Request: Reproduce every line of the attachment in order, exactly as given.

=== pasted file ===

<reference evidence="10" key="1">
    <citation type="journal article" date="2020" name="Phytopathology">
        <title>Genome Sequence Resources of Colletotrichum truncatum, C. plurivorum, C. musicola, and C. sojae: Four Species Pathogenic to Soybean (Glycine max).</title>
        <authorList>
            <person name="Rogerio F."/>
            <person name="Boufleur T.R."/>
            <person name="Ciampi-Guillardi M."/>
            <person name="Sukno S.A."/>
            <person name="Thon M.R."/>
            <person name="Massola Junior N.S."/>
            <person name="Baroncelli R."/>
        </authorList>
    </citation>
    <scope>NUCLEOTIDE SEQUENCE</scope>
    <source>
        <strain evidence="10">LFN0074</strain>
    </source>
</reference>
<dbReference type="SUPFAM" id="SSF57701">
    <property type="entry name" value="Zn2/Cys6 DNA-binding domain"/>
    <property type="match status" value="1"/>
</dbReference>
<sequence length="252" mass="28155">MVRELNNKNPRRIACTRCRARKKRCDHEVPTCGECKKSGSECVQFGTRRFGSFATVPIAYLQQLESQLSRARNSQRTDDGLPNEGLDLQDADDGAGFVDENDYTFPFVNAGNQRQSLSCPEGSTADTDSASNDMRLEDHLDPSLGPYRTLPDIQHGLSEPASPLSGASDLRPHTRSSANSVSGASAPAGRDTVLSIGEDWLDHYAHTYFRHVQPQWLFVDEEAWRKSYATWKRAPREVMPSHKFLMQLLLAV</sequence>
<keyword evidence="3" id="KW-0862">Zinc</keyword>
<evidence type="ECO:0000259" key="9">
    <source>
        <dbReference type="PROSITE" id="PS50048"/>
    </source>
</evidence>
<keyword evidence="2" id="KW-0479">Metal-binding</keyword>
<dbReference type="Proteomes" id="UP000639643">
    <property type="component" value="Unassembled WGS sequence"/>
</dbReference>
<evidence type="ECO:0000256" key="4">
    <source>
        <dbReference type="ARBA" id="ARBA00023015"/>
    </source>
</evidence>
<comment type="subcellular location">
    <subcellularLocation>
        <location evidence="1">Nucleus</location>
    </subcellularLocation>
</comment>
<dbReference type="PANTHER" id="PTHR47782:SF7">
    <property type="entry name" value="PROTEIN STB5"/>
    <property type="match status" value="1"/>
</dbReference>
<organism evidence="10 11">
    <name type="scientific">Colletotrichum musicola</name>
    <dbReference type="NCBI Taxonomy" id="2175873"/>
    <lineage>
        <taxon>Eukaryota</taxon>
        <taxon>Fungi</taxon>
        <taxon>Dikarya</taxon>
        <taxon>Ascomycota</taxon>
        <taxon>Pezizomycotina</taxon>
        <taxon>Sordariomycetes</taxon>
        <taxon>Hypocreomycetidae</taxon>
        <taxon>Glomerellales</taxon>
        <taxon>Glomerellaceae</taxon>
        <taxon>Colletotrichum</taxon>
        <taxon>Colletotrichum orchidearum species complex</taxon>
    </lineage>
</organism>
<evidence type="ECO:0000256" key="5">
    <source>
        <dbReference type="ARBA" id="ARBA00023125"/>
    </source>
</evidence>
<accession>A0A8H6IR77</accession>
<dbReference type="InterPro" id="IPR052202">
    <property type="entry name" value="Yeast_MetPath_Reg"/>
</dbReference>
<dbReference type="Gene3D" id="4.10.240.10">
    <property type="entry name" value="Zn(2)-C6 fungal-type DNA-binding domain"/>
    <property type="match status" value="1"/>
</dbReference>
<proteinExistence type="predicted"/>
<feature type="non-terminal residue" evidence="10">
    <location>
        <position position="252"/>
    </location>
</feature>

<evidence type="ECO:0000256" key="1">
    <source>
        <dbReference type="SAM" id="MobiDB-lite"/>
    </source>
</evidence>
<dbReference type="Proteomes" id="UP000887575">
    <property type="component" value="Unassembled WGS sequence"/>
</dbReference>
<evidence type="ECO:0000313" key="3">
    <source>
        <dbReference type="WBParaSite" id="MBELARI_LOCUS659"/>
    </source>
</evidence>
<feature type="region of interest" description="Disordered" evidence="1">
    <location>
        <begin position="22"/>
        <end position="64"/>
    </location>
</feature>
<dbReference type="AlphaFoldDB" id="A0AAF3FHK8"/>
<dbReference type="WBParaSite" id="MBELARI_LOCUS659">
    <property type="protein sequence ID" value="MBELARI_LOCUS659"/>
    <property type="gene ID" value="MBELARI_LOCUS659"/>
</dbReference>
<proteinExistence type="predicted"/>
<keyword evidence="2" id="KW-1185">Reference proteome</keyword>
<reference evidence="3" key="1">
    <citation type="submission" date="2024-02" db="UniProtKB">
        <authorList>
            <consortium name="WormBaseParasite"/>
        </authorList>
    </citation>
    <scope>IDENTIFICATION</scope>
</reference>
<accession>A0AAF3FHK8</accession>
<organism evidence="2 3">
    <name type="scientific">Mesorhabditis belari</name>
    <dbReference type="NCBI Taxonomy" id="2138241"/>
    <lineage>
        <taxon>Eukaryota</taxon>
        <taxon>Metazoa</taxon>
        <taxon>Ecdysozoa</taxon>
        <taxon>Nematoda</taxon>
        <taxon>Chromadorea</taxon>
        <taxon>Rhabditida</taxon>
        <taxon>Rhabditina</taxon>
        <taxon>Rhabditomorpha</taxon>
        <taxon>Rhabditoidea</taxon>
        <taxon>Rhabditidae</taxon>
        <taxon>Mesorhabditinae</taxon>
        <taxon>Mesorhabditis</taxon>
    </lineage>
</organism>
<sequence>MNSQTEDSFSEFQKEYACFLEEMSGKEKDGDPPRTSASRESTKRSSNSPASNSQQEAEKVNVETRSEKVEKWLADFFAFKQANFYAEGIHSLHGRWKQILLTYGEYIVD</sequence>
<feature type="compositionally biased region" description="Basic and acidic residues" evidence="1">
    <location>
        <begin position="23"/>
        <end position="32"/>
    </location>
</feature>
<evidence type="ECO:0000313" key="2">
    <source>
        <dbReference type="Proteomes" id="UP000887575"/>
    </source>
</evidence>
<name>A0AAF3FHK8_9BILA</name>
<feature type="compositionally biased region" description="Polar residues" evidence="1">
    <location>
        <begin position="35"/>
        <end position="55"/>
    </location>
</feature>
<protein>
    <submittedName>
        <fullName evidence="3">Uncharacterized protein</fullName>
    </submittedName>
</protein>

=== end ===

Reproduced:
<reference evidence="10" key="1">
    <citation type="journal article" date="2020" name="Phytopathology">
        <title>Genome Sequence Resources of Colletotrichum truncatum, C. plurivorum, C. musicola, and C. sojae: Four Species Pathogenic to Soybean (Glycine max).</title>
        <authorList>
            <person name="Rogerio F."/>
            <person name="Boufleur T.R."/>
            <person name="Ciampi-Guillardi M."/>
            <person name="Sukno S.A."/>
            <person name="Thon M.R."/>
            <person name="Massola Junior N.S."/>
            <person name="Baroncelli R."/>
        </authorList>
    </citation>
    <scope>NUCLEOTIDE SEQUENCE</scope>
    <source>
        <strain evidence="10">LFN0074</strain>
    </source>
</reference>
<dbReference type="SUPFAM" id="SSF57701">
    <property type="entry name" value="Zn2/Cys6 DNA-binding domain"/>
    <property type="match status" value="1"/>
</dbReference>
<sequence length="252" mass="28155">MVRELNNKNPRRIACTRCRARKKRCDHEVPTCGECKKSGSECVQFGTRRFGSFATVPIAYLQQLESQLSRARNSQRTDDGLPNEGLDLQDADDGAGFVDENDYTFPFVNAGNQRQSLSCPEGSTADTDSASNDMRLEDHLDPSLGPYRTLPDIQHGLSEPASPLSGASDLRPHTRSSANSVSGASAPAGRDTVLSIGEDWLDHYAHTYFRHVQPQWLFVDEEAWRKSYATWKRAPREVMPSHKFLMQLLLAV</sequence>
<keyword evidence="3" id="KW-0862">Zinc</keyword>
<evidence type="ECO:0000259" key="9">
    <source>
        <dbReference type="PROSITE" id="PS50048"/>
    </source>
</evidence>
<keyword evidence="2" id="KW-0479">Metal-binding</keyword>
<dbReference type="Proteomes" id="UP000639643">
    <property type="component" value="Unassembled WGS sequence"/>
</dbReference>
<evidence type="ECO:0000256" key="4">
    <source>
        <dbReference type="ARBA" id="ARBA00023015"/>
    </source>
</evidence>
<comment type="subcellular location">
    <subcellularLocation>
        <location evidence="1">Nucleus</location>
    </subcellularLocation>
</comment>
<dbReference type="PANTHER" id="PTHR47782:SF7">
    <property type="entry name" value="PROTEIN STB5"/>
    <property type="match status" value="1"/>
</dbReference>
<organism evidence="10 11">
    <name type="scientific">Colletotrichum musicola</name>
    <dbReference type="NCBI Taxonomy" id="2175873"/>
    <lineage>
        <taxon>Eukaryota</taxon>
        <taxon>Fungi</taxon>
        <taxon>Dikarya</taxon>
        <taxon>Ascomycota</taxon>
        <taxon>Pezizomycotina</taxon>
        <taxon>Sordariomycetes</taxon>
        <taxon>Hypocreomycetidae</taxon>
        <taxon>Glomerellales</taxon>
        <taxon>Glomerellaceae</taxon>
        <taxon>Colletotrichum</taxon>
        <taxon>Colletotrichum orchidearum species complex</taxon>
    </lineage>
</organism>
<evidence type="ECO:0000256" key="5">
    <source>
        <dbReference type="ARBA" id="ARBA00023125"/>
    </source>
</evidence>
<accession>A0A8H6IR77</accession>
<dbReference type="InterPro" id="IPR052202">
    <property type="entry name" value="Yeast_MetPath_Reg"/>
</dbReference>
<dbReference type="Gene3D" id="4.10.240.10">
    <property type="entry name" value="Zn(2)-C6 fungal-type DNA-binding domain"/>
    <property type="match status" value="1"/>
</dbReference>
<proteinExistence type="predicted"/>
<feature type="non-terminal residue" evidence="10">
    <location>
        <position position="252"/>
    </location>
</feature>

<evidence type="ECO:0000256" key="1">
    <source>
        <dbReference type="SAM" id="MobiDB-lite"/>
    </source>
</evidence>
<dbReference type="Proteomes" id="UP000887575">
    <property type="component" value="Unassembled WGS sequence"/>
</dbReference>
<evidence type="ECO:0000313" key="3">
    <source>
        <dbReference type="WBParaSite" id="MBELARI_LOCUS659"/>
    </source>
</evidence>
<feature type="region of interest" description="Disordered" evidence="1">
    <location>
        <begin position="22"/>
        <end position="64"/>
    </location>
</feature>
<dbReference type="AlphaFoldDB" id="A0AAF3FHK8"/>
<dbReference type="WBParaSite" id="MBELARI_LOCUS659">
    <property type="protein sequence ID" value="MBELARI_LOCUS659"/>
    <property type="gene ID" value="MBELARI_LOCUS659"/>
</dbReference>
<proteinExistence type="predicted"/>
<keyword evidence="2" id="KW-1185">Reference proteome</keyword>
<reference evidence="3" key="1">
    <citation type="submission" date="2024-02" db="UniProtKB">
        <authorList>
            <consortium name="WormBaseParasite"/>
        </authorList>
    </citation>
    <scope>IDENTIFICATION</scope>
</reference>
<accession>A0AAF3FHK8</accession>
<organism evidence="2 3">
    <name type="scientific">Mesorhabditis belari</name>
    <dbReference type="NCBI Taxonomy" id="2138241"/>
    <lineage>
        <taxon>Eukaryota</taxon>
        <taxon>Metazoa</taxon>
        <taxon>Ecdysozoa</taxon>
        <taxon>Nematoda</taxon>
        <taxon>Chromadorea</taxon>
        <taxon>Rhabditida</taxon>
        <taxon>Rhabditina</taxon>
        <taxon>Rhabditomorpha</taxon>
        <taxon>Rhabditoidea</taxon>
        <taxon>Rhabditidae</taxon>
        <taxon>Mesorhabditinae</taxon>
        <taxon>Mesorhabditis</taxon>
    </lineage>
</organism>
<sequence>MNSQTEDSFSEFQKEYACFLEEMSGKEKDGDPPRTSASRESTKRSSNSPASNSQQEAEKVNVETRSEKVEKWLADFFAFKQANFYAEGIHSLHGRWKQILLTYGEYIVD</sequence>
<feature type="compositionally biased region" description="Basic and acidic residues" evidence="1">
    <location>
        <begin position="23"/>
        <end position="32"/>
    </location>
</feature>
<evidence type="ECO:0000313" key="2">
    <source>
        <dbReference type="Proteomes" id="UP000887575"/>
    </source>
</evidence>
<name>A0AAF3FHK8_9BILA</name>
<feature type="compositionally biased region" description="Polar residues" evidence="1">
    <location>
        <begin position="35"/>
        <end position="55"/>
    </location>
</feature>
<protein>
    <submittedName>
        <fullName evidence="3">Uncharacterized protein</fullName>
    </submittedName>
</protein>